What They Don’t Tell You About Double Majoring


By Christine Lav


Right before I declared my major Sophomore year, I decided that I didn't know what I wanted to do with my future career and I'd heard about double majoring in subject that had overlap. I thought that I could have the best of both worlds and decided that I'd do Public Relations, Journalism, and even minor in Apparel Design and Merchandising. I knew I had a lot of work coming for me, but here's some tips and tricks that have helped me out a lot.


1. You Have to Plan Ahead in Order to Graduate on Time

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Organization is honestly key when it comes to planning what classes to take and when to take them. And depending on what your majors are, you have really have to know what classes will count towards both majors. This is how you can really save time in the long run, because you know when and which classes to take. If for some reason you can't get into a class (after trying everything listed below) you just have to move some things around, but at least you'll have most of it planned.


2. Meet With Your Advisors Early on in the Semester

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The COM advisors are amazing! They are so understanding and get that you are very busy trying to fit everything in your schedule and still graduate on time. When I freaked out about not graduating on time and getting into the classes that I needed, my advisor, Lynette Holman, gave me so many tips, and did everything in her power to help me. She actually went through all the classes I needed to take and wrote out when I should take them in order to graduate a whole year earlier than I was expected to! It all worked out thanks to her, so I was worried for no reason. Remember, advisors are there to help!!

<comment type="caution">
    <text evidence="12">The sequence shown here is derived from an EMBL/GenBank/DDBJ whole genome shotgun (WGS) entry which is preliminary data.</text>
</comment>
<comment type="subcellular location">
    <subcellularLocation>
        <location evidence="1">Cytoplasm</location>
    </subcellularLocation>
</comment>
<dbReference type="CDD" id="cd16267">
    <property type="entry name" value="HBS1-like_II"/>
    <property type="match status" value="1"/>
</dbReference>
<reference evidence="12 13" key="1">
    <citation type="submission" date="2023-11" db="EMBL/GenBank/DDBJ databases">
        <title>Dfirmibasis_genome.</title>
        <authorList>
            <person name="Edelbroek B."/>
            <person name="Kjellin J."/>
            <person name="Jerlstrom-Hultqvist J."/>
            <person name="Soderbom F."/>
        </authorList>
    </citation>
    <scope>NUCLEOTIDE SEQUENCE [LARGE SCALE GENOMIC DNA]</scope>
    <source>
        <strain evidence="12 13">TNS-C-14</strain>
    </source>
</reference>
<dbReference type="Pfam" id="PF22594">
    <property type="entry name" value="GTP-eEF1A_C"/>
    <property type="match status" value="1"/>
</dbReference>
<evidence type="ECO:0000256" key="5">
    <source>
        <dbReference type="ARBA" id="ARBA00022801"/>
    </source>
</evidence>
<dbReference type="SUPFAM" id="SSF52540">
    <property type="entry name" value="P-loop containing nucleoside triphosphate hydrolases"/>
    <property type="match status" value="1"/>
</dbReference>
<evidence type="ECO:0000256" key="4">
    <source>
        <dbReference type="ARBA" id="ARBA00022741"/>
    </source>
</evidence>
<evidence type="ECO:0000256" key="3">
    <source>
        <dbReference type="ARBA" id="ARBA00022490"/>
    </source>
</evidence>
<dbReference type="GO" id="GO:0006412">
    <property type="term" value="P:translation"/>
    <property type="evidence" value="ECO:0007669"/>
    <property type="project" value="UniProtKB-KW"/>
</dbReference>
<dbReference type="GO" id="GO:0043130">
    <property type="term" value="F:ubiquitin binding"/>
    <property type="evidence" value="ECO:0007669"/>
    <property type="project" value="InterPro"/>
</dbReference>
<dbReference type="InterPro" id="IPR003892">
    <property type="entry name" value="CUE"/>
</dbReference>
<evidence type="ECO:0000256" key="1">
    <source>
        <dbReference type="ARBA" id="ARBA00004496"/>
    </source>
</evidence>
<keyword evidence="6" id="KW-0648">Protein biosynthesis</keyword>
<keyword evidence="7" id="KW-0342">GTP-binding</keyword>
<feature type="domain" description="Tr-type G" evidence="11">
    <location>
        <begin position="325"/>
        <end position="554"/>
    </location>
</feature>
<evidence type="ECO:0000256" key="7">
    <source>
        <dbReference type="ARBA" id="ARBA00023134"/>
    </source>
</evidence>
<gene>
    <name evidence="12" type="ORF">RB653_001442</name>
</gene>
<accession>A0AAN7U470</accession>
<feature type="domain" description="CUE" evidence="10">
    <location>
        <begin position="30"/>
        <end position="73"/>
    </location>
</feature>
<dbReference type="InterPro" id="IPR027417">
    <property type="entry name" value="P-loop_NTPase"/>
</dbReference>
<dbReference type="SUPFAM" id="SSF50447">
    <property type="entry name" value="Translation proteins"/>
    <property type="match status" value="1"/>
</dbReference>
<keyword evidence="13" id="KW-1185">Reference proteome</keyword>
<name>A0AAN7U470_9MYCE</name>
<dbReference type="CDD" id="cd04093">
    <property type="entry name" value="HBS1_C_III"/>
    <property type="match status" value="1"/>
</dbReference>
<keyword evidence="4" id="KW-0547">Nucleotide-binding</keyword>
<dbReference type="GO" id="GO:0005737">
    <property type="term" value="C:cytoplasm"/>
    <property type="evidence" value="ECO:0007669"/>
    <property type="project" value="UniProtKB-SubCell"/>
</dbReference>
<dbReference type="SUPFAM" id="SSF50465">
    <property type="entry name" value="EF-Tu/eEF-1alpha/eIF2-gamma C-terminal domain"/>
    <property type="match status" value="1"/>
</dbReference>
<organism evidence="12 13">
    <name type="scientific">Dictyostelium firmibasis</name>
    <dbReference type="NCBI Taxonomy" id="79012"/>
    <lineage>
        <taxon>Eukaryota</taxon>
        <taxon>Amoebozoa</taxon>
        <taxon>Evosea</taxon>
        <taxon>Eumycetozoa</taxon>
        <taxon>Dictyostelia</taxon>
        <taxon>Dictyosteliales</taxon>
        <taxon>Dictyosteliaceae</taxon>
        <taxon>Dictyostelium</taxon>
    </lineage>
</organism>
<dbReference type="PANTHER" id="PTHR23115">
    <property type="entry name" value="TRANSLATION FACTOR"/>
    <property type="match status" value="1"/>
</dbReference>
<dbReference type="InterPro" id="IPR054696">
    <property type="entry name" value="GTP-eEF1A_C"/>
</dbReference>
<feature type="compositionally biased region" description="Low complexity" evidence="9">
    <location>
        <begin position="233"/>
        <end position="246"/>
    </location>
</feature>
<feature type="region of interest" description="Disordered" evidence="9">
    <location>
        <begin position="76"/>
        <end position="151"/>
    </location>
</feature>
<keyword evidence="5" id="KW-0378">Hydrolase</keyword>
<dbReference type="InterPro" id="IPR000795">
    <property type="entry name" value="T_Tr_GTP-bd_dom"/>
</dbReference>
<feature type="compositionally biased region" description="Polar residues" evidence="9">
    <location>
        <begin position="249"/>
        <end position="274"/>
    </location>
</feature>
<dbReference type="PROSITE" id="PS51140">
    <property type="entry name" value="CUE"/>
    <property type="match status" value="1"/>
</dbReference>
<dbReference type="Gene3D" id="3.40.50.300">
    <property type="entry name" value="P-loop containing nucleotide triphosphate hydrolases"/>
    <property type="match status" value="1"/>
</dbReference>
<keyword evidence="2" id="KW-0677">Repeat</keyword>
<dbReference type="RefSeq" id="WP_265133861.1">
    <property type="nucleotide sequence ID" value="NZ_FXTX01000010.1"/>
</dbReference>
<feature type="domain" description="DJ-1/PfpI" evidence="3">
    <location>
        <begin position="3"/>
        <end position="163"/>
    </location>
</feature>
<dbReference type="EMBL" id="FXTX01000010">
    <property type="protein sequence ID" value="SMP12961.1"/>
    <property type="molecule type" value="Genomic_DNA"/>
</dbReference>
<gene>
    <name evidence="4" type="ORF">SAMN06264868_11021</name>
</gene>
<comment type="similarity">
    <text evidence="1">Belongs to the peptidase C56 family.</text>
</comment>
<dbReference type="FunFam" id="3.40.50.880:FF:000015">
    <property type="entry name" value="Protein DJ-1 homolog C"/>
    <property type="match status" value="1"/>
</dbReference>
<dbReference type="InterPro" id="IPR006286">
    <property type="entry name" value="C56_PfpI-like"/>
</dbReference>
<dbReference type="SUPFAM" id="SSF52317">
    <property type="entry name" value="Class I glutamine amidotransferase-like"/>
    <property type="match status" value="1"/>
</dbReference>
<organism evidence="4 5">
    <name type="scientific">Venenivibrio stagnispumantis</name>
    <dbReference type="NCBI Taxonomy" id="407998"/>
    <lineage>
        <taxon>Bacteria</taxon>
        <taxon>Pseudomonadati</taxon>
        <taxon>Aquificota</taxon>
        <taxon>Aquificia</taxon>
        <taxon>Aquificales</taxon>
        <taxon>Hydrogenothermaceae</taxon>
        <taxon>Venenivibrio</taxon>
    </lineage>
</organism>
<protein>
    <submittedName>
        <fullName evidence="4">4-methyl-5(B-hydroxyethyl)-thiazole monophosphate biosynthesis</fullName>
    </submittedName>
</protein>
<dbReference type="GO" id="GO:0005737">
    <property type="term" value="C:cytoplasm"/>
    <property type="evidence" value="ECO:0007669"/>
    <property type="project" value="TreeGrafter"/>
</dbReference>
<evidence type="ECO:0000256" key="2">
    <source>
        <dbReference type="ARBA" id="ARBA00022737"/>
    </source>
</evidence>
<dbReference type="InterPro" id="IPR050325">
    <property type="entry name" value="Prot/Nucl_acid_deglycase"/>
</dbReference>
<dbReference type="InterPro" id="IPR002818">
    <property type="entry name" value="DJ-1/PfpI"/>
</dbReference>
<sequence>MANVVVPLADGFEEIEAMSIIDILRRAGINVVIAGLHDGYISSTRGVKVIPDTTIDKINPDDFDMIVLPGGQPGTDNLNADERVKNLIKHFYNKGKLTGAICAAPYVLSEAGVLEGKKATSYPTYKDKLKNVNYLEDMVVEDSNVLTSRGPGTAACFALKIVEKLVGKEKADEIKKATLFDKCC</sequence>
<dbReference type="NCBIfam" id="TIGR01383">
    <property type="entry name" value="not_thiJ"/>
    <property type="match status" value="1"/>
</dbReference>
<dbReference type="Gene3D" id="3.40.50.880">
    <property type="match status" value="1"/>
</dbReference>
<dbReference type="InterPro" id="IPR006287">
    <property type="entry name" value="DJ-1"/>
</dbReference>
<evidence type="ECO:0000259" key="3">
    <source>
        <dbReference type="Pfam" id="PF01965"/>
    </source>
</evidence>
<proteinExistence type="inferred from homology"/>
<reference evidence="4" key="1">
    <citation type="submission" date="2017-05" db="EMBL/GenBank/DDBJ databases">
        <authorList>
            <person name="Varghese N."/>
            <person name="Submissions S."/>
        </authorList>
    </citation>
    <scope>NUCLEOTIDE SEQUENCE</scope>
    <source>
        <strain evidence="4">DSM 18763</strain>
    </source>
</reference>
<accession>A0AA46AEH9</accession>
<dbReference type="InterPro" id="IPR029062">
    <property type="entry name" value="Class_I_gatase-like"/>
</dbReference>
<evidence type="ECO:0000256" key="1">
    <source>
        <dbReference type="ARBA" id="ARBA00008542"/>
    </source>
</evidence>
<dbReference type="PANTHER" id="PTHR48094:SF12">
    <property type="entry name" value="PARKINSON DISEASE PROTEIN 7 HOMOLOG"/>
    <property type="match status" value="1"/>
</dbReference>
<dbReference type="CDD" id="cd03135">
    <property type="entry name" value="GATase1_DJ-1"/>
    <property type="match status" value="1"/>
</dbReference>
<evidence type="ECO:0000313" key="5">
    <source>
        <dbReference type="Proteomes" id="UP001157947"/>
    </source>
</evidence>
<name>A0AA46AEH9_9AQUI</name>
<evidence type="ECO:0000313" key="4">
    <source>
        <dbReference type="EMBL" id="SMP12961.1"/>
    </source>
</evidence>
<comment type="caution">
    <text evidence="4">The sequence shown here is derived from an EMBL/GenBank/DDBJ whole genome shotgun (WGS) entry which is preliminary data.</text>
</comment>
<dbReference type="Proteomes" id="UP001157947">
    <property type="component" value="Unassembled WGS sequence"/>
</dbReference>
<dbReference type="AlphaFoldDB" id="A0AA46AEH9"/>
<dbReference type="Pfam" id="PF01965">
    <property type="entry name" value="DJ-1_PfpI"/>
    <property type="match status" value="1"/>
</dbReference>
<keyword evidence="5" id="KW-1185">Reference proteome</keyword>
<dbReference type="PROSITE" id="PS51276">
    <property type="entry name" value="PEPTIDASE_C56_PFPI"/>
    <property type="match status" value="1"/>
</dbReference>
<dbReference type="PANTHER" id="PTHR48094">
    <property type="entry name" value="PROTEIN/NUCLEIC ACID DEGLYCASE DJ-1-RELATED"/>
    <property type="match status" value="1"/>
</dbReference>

3. Your Professors are Always Willing to Help

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Your professors understand that you have a big workload, and they're really understanding if you explain to them what is going on and that you're ambitious enough to double major. They are going to let you get away with not turning in work, but many are more willing to work with you on assignments if you give them a heads up. They can also help if you are waitlisted for a class you need to graduate.

4. You Might Have to Overload on Classes 

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Overloading on classes (taking more than 18 hours) sounds like a scary thing, but in reality it's not that hard to manage once you work out your schedule! It does require talking with your advisors, your current GPA, and some paperwork for the dean, but in the end it can help you make the most of your time at college. Usually adding a double major (and possibly a minor) can add a semester or two onto your graduation date, but by overloading you are more likely to stay on track with 4 years under your belt.

Overall, being a double major can be a lot of hard work, but I wouldn't change my decision because I know my capabilities and I believe that it will benefit my future, especially since I don't know exactly what field I want to go into yet.

Published: Apr 18, 2019 10:11pm